About the author: Olena Uvarova has a PhD in Law (2010), is an Associate Professor, since 2018 and leads the International Lab on Business and Human Rights at Yaroslav Mudryi National Law University (Kharkiv, Ukraine). In June 2022, Olena became the Visiting Researcher at Wageningen University, Law Group.
This blog post is based on the interventions of Prof. Olena Uvarova in the panel “The Draft CSDDD and Business Conduct in Conflict-Affected Areas” organised as part of the Second Annual Conference of the Nova Centre on Business, Human Rights and the Environment with the support of PLMJ, the Portuguese Chamber of Commerce and Industry, CEDIS, as well as FCT on the 28th and 29th of September 2022.
Question 1: When we talk about conflict-affected areas in the BHR context, we stress the importance of conducting heightened HRDD. But is it the same HRDD for all corporate actors? What are the implications for essential goods and services providers?
First of all, when we are talking about the human rights due diligence we are talking about high risk environments. And high-risk environment is always about balancing some public interests, collective human rights, on the one side, and individual human rights, on the opposite side. In normal life, this dilemma is also possible, but it’s not so crucial. High risk environments are always about this dilemma. And actually the lawyers know how hard it is to find a balance between conflicting rights and public interests.
In this context proportionality is very important, we need to pay attention to proportionality, but in many cases, proportionality does not help to solve the issue if there is no way to find a balance public interest and individual human rights. I can give you some examples from a Ukrainian perspective. If a private mobile company operates, let’s say, in Kharkiv, eastern Ukraine, before the war the population of Kharkiv was of 1.5 million. Now there are 600,000 people, and all of these people need to have access to communication, to Internet, to just know the situation, to know what danger might be approaching, to communicate with relatives and to have access to information about humanitarian aid, and so on. And if Kharkiv is regularly under attack and the equipment of this mobile company is destroyed regularly, we have a situation when employees of this company are forced to repair equipment at great risk to their lives. Are we able to ensure a balance of public interest to have access to communication and individual human rights to be safe for these employees?
The same situation might occur with municipality owned companies which provide access to drink water, to electricity, and to gas. The municipality owned companies continues to provide garbage collection services. Should we ask this company to protect their employees, or should this company continue to provide its services?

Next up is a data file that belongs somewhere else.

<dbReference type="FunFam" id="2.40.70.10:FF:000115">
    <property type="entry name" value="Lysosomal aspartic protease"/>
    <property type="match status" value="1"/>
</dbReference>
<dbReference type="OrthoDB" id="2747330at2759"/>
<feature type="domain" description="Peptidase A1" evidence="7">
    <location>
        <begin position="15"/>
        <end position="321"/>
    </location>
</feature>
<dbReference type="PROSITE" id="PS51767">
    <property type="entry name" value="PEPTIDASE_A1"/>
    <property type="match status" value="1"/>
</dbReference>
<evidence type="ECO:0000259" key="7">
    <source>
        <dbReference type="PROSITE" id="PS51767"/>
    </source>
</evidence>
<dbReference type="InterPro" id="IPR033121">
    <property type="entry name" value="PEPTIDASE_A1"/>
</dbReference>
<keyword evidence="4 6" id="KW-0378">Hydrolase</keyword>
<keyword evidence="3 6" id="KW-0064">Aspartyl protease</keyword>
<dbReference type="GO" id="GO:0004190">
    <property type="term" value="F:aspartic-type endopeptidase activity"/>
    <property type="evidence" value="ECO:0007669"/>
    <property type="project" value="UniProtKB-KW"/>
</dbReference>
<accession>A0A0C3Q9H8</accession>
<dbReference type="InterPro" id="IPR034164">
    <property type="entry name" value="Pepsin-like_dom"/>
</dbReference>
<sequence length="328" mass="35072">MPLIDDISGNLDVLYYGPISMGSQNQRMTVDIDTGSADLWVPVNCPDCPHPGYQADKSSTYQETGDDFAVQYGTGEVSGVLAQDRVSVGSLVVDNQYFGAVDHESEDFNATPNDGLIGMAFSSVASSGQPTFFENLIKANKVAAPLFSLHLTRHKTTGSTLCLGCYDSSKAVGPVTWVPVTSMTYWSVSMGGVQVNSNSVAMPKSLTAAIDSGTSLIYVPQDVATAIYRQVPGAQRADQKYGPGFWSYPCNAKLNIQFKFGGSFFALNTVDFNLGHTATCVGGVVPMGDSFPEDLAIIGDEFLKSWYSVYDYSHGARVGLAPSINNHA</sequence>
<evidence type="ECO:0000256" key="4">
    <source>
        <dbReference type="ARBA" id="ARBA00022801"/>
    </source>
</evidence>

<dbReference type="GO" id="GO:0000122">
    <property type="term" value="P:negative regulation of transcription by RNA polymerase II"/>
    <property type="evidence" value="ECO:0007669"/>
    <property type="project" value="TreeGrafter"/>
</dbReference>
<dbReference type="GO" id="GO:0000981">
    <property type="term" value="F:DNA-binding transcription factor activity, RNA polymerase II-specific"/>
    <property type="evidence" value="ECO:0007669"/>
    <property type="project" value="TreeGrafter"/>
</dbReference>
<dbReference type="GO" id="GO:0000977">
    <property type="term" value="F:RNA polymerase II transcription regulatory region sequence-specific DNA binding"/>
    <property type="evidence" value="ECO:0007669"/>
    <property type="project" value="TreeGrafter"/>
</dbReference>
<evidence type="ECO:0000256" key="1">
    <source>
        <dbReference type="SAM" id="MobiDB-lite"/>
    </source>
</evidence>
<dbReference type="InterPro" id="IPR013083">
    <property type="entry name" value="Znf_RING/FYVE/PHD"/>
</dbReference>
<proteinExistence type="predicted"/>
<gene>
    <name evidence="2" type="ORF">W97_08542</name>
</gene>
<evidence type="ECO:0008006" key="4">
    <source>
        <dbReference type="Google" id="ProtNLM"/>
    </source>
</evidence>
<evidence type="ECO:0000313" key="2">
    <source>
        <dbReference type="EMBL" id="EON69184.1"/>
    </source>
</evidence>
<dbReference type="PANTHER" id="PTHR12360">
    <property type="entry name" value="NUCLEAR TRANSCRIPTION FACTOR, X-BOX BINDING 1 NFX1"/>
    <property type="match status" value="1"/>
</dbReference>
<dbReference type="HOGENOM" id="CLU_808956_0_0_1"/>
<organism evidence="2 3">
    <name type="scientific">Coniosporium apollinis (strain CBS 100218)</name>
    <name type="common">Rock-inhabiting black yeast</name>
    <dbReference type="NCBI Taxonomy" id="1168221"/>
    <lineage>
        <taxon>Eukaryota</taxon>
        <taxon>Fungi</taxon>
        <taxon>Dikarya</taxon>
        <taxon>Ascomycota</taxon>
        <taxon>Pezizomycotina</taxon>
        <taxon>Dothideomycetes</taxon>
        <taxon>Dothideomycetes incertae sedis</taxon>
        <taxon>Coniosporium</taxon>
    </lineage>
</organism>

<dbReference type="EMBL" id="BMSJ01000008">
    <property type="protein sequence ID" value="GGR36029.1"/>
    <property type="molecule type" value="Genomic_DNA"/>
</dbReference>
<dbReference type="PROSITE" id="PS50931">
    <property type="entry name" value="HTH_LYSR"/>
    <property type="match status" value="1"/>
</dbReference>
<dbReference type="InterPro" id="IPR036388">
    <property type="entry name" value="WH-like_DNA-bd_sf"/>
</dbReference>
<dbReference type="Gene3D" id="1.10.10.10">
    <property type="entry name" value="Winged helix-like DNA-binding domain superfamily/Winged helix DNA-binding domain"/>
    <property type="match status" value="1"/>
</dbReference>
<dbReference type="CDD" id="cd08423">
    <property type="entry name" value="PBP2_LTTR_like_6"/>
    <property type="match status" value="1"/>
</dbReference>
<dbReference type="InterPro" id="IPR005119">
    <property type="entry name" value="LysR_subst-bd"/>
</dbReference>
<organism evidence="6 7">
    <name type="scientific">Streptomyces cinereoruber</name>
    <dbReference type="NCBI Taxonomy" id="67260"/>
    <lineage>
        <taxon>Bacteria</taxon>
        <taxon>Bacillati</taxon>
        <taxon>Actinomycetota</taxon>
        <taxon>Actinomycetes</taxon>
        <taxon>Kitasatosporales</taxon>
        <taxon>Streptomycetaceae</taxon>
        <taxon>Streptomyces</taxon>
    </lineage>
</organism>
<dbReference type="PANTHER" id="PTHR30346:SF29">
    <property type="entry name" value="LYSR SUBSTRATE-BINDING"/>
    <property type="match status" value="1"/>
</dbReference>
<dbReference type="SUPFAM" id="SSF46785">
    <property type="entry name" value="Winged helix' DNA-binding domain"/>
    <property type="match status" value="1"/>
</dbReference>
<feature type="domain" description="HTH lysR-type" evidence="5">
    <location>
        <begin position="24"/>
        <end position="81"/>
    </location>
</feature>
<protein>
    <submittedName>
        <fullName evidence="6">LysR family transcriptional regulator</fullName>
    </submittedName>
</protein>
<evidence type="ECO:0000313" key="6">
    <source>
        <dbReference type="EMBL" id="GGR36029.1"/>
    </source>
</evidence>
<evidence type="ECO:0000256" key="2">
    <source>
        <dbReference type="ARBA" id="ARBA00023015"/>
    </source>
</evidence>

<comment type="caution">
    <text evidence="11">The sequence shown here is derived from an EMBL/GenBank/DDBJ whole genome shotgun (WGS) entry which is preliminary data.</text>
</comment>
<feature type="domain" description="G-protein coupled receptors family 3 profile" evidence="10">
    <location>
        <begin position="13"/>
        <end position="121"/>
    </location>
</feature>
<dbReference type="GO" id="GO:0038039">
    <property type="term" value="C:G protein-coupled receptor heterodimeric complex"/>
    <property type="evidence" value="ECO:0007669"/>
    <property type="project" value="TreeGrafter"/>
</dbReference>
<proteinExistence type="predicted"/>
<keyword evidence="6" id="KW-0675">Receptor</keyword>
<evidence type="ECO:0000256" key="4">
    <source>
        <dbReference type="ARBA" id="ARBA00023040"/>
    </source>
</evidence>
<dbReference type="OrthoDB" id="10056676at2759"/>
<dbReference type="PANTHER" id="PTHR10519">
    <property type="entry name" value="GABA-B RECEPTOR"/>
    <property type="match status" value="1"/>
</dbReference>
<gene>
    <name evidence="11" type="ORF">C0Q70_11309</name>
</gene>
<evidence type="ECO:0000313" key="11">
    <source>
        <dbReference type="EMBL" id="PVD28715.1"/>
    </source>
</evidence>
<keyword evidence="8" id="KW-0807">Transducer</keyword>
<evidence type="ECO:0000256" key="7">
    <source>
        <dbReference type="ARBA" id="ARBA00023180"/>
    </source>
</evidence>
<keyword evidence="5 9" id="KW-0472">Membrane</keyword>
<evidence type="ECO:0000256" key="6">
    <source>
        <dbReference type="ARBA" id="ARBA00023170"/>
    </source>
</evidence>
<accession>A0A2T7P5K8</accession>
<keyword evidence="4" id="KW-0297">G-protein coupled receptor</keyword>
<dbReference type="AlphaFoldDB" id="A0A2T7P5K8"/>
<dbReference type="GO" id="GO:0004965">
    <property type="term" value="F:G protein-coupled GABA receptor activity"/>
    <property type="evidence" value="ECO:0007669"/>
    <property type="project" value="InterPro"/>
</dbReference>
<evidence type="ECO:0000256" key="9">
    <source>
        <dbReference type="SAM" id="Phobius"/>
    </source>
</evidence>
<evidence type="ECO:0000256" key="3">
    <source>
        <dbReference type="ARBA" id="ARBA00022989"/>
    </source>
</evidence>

Currently, we have this situation with a state-owned company and its guards which control a nuclear station in the south of Ukraine occupied by the Russian military forces. The employees of this company have remained in this part of Ukraine. These employees are in an extremely dangerous situation, some of them have been killed and some have been tortured. They work without any proper conditions. And again, we can ask this company and actually ourselves, what is correct? What is the right decision? Should a company actually evacuate their employees from the nuclear station? This decision means to leave the nuclear station without the control.
My second point is that companies whose business model includes the provision of essential goods and services initially take part in a public socially significant function. And it means that such companies have their own responsibility to make all possible efforts to secure human rights, especially in situations of high-risk environments. What are all possible efforts? Again, it should be indicated in each situation individually, and it demands deep understanding of local contexts. And local context should not be interpreted as national context because mainly international companies made their decision for Ukraine in whole. But we can’t apply the same approach.
Question 2: What about the state duty to protect? From Ukrainian perspective, does state impact on responsible business conduct by the essential services and goods providers?
It is crucial and we have a challenge ahead. Ukraine can be in this context more responsible I would say, because there are still no recommendations from the state, even for providers of essential goods and services. And also, we have a very complicated situation in the occupied territories, and it is a political tricky issue since Ukraine actually has adopted the general approach that paying taxes to occupied areas is a crime according to Ukrainian legislation, and there are no exceptions for providers of essential goods and services. I believe that in practice we will have a different approach to different businesses. But in general, it’s a really, really sensitive and complicated issue for our society.
We have had discussions last week with some Ukrainian business associations, and they maintain communications with the local businesses which actually need to operate on the temporary occupied territories because the local population still needs to have access to essential services and goods. And yes, these local businesses are feeling that they are responsible for this local population, and so they continue to operate. And this why we should put on the table this question and open the debate.
Suggested citation: O. Uvarova, ‘Human rights due diligence in conflict-affected areas: the provision of essential goods and services’, Nova Centre on Business, Human Rights and the Environment Blog, 25th January 2023.